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Open Access | Protein Kinase A Dependent Phosphorylation of Apical Membrane Antigen 1 Plays an Important Role in Erythrocyte Invasion by the Malaria Parasite

June 7, 2010 - 11:47 -- Kabogo Ndegwa
Kerstin Leykauf, Moritz Treeck, Paul R. Gilson, Thomas Nebl, Thomas Braulke, Alan F. Cowman, Tim W. Gilberger, Brendan S. Crabb
PLoS Pathog 6(6): e1000941

Apicomplexan parasites are obligate intracellular parasites that infect a variety of hosts, causing significant diseases in livestock and humans. The invasive forms of the parasites invade their host cells by gliding motility, an active process driven by parasite adhesion proteins and molecular motors.

Antibodies to Chondroitin Sulfate A–Binding Infected Erythrocytes: Dynamics and Protection during Pregnancy in Women Receiving Intermittent Preventive Treatment

April 9, 2010 - 17:46 -- Ingeborg van Schayk
Elizabeth H. Aitken, Bernard Mbewe, Mari Luntamo, Ken Maleta, Teija Kulmala, Marc‐James Friso, Freya J. I. Fowkes, James G. Beeson, Per Ashorn, and Stephen J. Rogerson
The Journal of Infectious Diseases 2010;201:1316–1325

Levels of IgG antibody to pregnancy‐specific VSAs decrease during receipt of IPTp. Antibody levels in early pregnancy did not predict clinical outcome. IPTp and decreasing malaria prevalence pose challenges for the evaluation of novel interventions for malaria during pregnancy.

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Small variant surface antigens and Plasmodium evasion of immunity

April 7, 2010 - 13:29 -- Patrick Sampao
Jemmely, Noelle Yvonne1; Niang, Makhtar; Preiser, Peter Rainer
Future Microbiology, Volume 5, Number 4, April 2010 , pp. 663-682(20)


In this article, we highlight our current understanding of these variant antigens and provide insights on the mechanisms developed by malaria parasites to effectively avoid the host immune response and establish chronic infection.

Review: Erythrocyte binding ligands in malaria parasites: Intracellular trafficking and parasite virulence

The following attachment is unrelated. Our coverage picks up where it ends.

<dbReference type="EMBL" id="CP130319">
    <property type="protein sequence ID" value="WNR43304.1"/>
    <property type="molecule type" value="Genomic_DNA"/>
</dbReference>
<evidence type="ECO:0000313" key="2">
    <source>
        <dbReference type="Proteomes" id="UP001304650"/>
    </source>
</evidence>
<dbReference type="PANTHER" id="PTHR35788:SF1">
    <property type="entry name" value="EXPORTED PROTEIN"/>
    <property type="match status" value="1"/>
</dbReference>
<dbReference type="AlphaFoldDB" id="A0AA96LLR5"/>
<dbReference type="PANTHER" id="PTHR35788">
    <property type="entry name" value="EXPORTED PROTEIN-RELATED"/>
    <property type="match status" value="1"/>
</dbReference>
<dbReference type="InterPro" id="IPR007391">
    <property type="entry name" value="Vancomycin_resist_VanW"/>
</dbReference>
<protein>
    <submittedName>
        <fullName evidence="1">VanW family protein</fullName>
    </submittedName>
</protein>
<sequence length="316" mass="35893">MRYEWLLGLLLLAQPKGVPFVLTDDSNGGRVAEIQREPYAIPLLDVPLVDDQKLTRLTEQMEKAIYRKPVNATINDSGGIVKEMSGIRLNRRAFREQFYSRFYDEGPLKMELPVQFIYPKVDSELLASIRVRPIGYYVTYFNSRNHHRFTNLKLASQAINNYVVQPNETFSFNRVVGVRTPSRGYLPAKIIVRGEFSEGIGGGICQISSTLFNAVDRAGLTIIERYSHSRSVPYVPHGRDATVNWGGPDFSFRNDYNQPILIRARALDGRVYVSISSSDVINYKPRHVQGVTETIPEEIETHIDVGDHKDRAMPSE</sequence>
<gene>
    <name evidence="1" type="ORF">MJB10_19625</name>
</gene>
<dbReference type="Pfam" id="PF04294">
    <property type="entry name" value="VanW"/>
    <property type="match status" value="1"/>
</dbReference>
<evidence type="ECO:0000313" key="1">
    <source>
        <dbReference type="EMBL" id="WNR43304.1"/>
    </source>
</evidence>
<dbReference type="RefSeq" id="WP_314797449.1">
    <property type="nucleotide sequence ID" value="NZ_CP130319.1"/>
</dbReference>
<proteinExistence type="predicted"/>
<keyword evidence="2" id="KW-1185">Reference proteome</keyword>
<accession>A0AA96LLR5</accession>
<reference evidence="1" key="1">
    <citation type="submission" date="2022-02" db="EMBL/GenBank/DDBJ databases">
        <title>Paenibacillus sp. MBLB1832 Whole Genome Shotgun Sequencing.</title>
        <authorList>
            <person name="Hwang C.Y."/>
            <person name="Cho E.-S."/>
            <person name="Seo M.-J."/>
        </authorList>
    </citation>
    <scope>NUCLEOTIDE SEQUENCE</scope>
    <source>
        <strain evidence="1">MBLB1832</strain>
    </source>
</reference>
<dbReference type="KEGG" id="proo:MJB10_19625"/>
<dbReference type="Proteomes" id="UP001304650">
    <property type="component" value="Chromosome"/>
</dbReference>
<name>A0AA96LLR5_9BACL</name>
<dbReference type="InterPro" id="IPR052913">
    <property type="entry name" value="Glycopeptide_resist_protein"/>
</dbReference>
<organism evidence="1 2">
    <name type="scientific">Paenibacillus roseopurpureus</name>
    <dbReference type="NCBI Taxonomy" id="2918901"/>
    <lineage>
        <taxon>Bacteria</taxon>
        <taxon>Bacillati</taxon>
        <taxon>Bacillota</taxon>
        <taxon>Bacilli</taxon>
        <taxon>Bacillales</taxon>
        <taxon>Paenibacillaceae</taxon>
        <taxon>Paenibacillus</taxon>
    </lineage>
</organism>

March 31, 2010 - 09:27 -- Patrick Sampao
Richard Culleton, Osamu Kaneko
Acta Tropica, Volume 114, Issue 3, June 2010, Pages 131-137

In this review, we describe the current understanding of the role of EBL and other erythrocyte binding ligands in erythrocyte invasion, and discuss the mechanisms by which they may control multiplication rates and virulence in malaria parasites.

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PfPI3K, a phosphatidylinositol-3 kinase from Plasmodium falciparum, is exported to the host erythrocyte and is involved in hemoglobin trafficking

March 31, 2010 - 07:18 -- Kabogo Ndegwa
Ankush Vaid, Ravikant Ranjan, Wynand A. Smythe, Heinrich C. Hoppe, and Pushkar Sharma
Blood, 25 March 2010, Vol. 115, No. 12, pp. 2500-2507

Our present studies suggest that PfPI3K, a novel phosphatidylinositol-3-kinase (PI3K) in Plasmodium falciparum, is exported to the host erythrocyte by the parasite in an active form.

Open Access | Epigenetic control of the variable expression of a Plasmodium falciparum receptor protein for erythrocyte invasion

February 5, 2010 - 16:59 -- Ingeborg van Schayk
Lubin Jiang, María José López-Barragán, Hongying Jiang, Jianbing Mu, Deepak Gaur, Keji Zhao, Gary Felsenfeld, and Louis H. Miller
PNAS February 2, 2010 vol. 107 no. 5 2224-2229

Our data indicate that the failure of Dd2 to express the sialic acid-independent invasion receptor gene RH4 is associated with the epigenetic silencing mark H3K9 trimethylation present throughout the cycle.


Absence of Erythrocyte Sequestration and Lack of Multicopy Gene Family Expression in Plasmodium falciparum from a Splenectomized Malaria Patient

October 25, 2009 - 16:01 -- Bart G.J. Knols
Predehl S, von Kalckreuth V, et al.
PLoS ONE 4(10): e7459. doi:10.1371/journal.pone.0007459

This case strongly supports the hypothesis that parasite surface proteins such as PfEMP1, A-type RIFIN or STEVOR are involved in interactions of infected erythrocytes with endothelial receptors mediating sequestration of mature asexual and immature sexual stages of P. falciparum. In contrast, multicopy gene families coding for B-type RIFIN and PfMC-2TM proteins may not be involved in sequestration, as these genes were transcribed in infected but not sequestered erythrocytes.


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